In addition to News Corporation (via its Fox Entertainment Group and MySpace), Viacom has signed the Principles. Viacom remains famous for its March 2007 launch of a US$1 billion court case against YouTube which is owned by Google. Other U.S. copyright-owning signatories to the Principles include The Walt Disney Company, CBS, NBC Universal and Microsoft. A France-based signatory is YouTube-like site, Dailymotion.
4. Google’s copyright strategy
Google is not among the signatories. It is not an accident that the Principles have been made public in the same month as release of a content filtering technological fix from YouTube, the YouTube Video Identification Beta: http://www.youtube.com/t/video_id_about. Viacom is not too pleased that YouTube has gone with a YouTube-specific filtering technology. The next phase of the copyright wars will draw in content filtering technology standards.
5. Viacom’s copyright strategy
Legal and standards wars are messy business. Each of the old, new and merging media players is in a struggle over technology, standards, business models, spin, influence, law, industry conventions, eyeballs and money (whether that’s from subscriptions, advertising or other funding models).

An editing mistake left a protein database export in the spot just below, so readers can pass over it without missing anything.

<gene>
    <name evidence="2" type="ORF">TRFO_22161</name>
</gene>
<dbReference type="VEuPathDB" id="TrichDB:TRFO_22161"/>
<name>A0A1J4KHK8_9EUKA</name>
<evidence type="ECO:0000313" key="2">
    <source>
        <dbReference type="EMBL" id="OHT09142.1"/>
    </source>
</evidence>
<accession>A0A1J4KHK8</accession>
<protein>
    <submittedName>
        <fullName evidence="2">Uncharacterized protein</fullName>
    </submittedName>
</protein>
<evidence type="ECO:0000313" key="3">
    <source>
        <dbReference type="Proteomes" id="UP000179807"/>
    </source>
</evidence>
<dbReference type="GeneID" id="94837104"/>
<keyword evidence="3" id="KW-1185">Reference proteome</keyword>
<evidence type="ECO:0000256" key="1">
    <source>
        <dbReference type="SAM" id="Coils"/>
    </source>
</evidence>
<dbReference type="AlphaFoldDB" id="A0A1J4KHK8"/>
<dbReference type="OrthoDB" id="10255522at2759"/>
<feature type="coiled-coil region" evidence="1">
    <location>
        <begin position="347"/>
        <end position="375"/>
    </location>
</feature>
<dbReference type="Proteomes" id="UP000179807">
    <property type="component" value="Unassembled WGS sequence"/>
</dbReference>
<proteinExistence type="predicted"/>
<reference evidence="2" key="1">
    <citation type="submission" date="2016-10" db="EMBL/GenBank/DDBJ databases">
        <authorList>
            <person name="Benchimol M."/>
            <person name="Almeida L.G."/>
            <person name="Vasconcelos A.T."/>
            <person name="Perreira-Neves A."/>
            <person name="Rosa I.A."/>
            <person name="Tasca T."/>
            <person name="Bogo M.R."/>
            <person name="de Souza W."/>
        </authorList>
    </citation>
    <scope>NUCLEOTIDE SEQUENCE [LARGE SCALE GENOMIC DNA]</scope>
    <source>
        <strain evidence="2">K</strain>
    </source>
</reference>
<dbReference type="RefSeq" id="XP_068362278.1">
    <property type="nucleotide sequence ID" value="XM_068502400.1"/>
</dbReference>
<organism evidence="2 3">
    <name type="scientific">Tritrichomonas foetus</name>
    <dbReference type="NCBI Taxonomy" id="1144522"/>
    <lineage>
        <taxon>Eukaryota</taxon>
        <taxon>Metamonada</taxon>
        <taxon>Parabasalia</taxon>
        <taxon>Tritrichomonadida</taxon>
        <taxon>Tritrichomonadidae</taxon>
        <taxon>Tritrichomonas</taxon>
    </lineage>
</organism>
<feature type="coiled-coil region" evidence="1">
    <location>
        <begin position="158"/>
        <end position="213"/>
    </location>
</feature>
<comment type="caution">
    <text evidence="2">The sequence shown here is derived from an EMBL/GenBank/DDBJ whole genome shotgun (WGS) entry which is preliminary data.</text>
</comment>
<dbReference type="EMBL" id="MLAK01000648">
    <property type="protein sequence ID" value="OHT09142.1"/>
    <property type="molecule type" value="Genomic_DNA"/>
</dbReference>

Viacom is reducing its risk by taking a four-way bet. First, it has a legal war on, eg its United States court action against Google. Second, it has licensed content to Joost and others to reach more eyeballs online. Third, it is using persuasion against unlicensed users, eg it is a signatory to the Principles. Fourth, it has joined Web 2.0 darlings online by opening up selected content to its multiple content websites. Further, if it sees a meaty web start-up to acquire then it may become its fifth bet.
The current four-way bet is not the way Viacom President and CEO, Philippe Dauman put it on stage in San Francisco this month at the Web 2.0 Summit though he referenced each bet, including the fourth. He confirmed Viacom has made available online every episode of Comedy Central’s The Daily Show with Jon Stewart at http://www.thedailyshow.com/. There’s 7,128 videos there since 1999. That’s a lot of content.